We're planning to order a replacement for our classic P85 - and because we expect to keep that car for quite a while, we'll likely wait until we can get at least a 100D battery pack and AP 2.0 hardware, which should provide us about 20% more range - and even if the AP 2.0 hardware still isn't good enough to fully support self-driving, it would likely get closer than the AP 1.0 hardware.
     
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  18. HankLloydRight

    HankLloydRight Fluxing

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    I am in total agreement with the OP, and I would say "full autonomy" is even further out.

    They've also been promising us "AI" since the 80's and where is that today? Nowhere really unless you're talking about playing chess or playing Jeopardy. AP is really not much different than AI.

    As I've said before, full autonomy won't really be possible until you completely eliminate the unpredictable human factors on the road. With more and more distracted drivers using their phones, more and more cars will be doing unpredictable (even for Tesla level AP software) things.

    Or even things that are easy for humans to see and avoid in the road, like truck tire shreds, could prove very difficult for radar or cameras to pick up and SAFELY swerve to avoid. If you've ever run over one of those things, it could range from uneventful to a deadly accident.

    For instance, what if there is a huge tire shred in one or even two lanes away from you and not right in front where sensors might pick it up? You can see it, you know that car in front of you is about to swerve wildly to avoid it, and you also move out of the way to give that car space to avoid the obstacle. No way AP could predict, handle, and safely maneuver around an obstacle in some other lane.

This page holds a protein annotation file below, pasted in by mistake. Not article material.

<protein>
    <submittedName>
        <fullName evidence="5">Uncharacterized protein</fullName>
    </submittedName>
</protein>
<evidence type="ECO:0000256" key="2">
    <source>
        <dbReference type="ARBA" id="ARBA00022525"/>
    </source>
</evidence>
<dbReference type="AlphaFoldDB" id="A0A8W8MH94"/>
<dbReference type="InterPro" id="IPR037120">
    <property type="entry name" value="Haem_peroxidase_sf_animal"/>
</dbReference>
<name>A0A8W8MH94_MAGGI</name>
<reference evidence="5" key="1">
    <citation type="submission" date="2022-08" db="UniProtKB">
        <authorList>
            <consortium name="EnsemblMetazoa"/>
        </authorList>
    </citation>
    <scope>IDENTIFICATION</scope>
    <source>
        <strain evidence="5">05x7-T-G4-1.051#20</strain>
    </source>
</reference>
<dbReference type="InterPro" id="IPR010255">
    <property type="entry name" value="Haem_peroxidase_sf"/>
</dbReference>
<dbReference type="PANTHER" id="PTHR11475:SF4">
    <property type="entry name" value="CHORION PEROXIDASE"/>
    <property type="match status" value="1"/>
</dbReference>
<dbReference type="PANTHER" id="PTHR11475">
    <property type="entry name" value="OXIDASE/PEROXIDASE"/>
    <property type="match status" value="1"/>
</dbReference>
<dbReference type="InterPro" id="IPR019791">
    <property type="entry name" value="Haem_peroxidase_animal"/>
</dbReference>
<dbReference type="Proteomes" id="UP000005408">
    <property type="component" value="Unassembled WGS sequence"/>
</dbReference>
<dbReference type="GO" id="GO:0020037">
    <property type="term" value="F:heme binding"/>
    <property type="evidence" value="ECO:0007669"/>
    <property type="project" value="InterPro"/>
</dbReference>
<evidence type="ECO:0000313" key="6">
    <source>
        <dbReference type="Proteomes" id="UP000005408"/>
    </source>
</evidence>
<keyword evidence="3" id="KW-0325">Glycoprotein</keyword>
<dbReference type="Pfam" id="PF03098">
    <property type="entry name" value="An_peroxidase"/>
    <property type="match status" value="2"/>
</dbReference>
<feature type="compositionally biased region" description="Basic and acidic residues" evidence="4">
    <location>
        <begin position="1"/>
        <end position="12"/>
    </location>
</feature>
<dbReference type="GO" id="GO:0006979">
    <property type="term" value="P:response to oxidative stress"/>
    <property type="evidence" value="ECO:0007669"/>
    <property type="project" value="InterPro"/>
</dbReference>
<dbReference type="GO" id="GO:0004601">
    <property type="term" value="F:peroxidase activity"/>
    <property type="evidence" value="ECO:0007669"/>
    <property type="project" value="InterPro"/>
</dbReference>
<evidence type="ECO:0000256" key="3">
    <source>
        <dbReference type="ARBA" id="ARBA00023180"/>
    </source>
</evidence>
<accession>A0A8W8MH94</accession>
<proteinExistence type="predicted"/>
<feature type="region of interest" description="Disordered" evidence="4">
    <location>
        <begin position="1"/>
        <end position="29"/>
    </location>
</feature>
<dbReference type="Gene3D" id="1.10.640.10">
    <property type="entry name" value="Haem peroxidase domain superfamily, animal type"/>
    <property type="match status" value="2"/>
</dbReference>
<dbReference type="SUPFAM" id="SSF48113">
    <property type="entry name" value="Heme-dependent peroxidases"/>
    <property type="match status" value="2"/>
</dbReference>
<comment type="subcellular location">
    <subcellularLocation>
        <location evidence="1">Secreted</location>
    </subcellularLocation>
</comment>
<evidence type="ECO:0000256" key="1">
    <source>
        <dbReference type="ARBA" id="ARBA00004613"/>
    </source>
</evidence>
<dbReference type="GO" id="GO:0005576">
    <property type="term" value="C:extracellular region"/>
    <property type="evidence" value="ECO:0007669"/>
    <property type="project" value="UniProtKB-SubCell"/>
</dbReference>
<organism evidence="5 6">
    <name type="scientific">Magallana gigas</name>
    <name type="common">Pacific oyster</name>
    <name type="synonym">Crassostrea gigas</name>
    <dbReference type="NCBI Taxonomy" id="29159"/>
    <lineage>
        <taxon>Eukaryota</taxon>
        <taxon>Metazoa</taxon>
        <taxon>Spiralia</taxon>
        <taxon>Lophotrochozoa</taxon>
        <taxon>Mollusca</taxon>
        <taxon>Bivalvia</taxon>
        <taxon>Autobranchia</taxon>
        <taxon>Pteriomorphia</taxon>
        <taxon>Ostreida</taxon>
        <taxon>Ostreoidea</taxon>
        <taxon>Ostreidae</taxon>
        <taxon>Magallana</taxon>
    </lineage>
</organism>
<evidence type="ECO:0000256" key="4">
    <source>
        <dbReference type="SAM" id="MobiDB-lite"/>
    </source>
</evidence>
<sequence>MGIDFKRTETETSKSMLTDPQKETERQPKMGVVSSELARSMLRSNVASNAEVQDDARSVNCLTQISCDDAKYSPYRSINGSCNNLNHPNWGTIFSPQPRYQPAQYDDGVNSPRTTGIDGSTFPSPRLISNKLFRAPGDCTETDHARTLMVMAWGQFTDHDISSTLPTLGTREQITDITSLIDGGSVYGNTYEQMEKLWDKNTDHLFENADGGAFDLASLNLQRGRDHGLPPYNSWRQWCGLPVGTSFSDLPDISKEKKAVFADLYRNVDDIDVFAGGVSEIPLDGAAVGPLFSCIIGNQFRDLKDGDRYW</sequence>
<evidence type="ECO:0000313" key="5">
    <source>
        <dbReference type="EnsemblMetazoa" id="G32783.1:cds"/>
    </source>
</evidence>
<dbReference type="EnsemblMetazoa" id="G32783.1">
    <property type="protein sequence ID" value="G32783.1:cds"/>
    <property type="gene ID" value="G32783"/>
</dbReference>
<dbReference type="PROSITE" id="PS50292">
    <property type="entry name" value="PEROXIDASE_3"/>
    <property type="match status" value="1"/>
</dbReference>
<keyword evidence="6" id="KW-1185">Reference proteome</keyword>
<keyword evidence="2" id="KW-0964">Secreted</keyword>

I think there should be a "Turing Test" for autonomous driving, maybe call it the "Musk Test", where there are passengers in a car driving down the road and the "driver" is hidden. If the passengers can't tell if the driver is human or a computer, it passes. I don't think we'll get there in at least 10 years, if not longer. And that's NOT taking government regulations into account.
     
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  19. Dynastar

    Dynastar Member

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    I don't know how long level 4 will take, but I disagree with how long new hardware will take. For one, we've had several reports from fairly reliable sources that the change was coming. Some may not agree, but they've been reliable in the past.

    In addition Tesla needs to keep a tech edge over its rivals. AP is one of Tesla's "killer aps". As it is Tesla's blind spot detection is pretty terrible, which the rumored corner radar would fix. Even if AP 2 software isn't ready that's never stopped Tesla before- how long did we wait for AP 1 to be fully switched on?
     
  20. u00mem9

    u00mem9 Member

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    Agree with the OP, level 4 is much further off than Elon and co imagine.

    But, there will be AP2.0, AP3.0, etc. because they will want to increase capability as they realize Level 4 is far away.

    Also, just so all are clear, Level 4 is defined by the industry / regulators and essentially means the car drives point to point without intervention AND (this is the huge part, that everyone including Tesla seems to marginalize when making the strategy) if anything goes wrong with the vehicle and it's actions, Tesla is going to be liable.

    Elon is guilty of thinking about this as a purely technical challenge. There is a HUGE cost to defending yourself and the company at Level 4 even if the system works perfectly and is never at fault. Every accident is initially going to result in a lawsuit that Tesla will require defense against at great cost.